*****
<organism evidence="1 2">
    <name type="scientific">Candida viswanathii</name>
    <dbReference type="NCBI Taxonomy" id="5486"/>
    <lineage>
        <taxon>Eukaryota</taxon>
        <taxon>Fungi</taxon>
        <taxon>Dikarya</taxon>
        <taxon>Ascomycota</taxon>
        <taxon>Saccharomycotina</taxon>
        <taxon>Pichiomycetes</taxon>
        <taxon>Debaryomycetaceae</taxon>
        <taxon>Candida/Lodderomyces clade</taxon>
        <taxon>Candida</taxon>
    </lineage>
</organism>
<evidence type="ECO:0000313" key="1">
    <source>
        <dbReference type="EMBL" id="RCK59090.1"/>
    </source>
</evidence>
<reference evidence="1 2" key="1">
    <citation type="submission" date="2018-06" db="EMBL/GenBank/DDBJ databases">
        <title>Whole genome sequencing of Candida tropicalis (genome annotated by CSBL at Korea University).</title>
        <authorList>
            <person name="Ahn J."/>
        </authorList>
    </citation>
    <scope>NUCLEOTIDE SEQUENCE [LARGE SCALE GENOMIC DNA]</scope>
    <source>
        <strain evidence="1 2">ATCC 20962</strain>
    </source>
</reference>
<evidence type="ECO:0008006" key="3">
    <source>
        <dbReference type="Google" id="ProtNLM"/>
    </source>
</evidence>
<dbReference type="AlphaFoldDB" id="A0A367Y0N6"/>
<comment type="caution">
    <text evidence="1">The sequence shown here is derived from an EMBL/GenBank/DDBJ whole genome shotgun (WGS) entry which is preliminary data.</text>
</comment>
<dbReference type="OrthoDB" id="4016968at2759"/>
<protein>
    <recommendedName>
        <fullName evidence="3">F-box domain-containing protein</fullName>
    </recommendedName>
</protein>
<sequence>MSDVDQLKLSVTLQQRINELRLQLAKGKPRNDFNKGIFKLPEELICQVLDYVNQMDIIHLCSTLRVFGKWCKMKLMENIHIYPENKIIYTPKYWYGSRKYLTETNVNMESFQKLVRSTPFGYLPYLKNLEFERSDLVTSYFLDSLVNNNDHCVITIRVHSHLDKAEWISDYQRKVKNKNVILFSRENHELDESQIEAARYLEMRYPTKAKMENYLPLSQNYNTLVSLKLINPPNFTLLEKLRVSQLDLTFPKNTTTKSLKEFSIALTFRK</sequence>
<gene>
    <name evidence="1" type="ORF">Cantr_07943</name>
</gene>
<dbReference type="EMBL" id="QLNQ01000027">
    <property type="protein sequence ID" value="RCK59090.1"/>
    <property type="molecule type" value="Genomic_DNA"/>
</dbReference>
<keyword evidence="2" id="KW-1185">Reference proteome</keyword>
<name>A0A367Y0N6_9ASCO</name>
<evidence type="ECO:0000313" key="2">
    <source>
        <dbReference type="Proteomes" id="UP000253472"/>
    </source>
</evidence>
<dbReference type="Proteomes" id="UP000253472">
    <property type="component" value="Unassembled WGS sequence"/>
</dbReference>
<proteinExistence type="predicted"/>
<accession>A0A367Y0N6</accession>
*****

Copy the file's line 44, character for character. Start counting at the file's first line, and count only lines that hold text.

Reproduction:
    <recommendedName>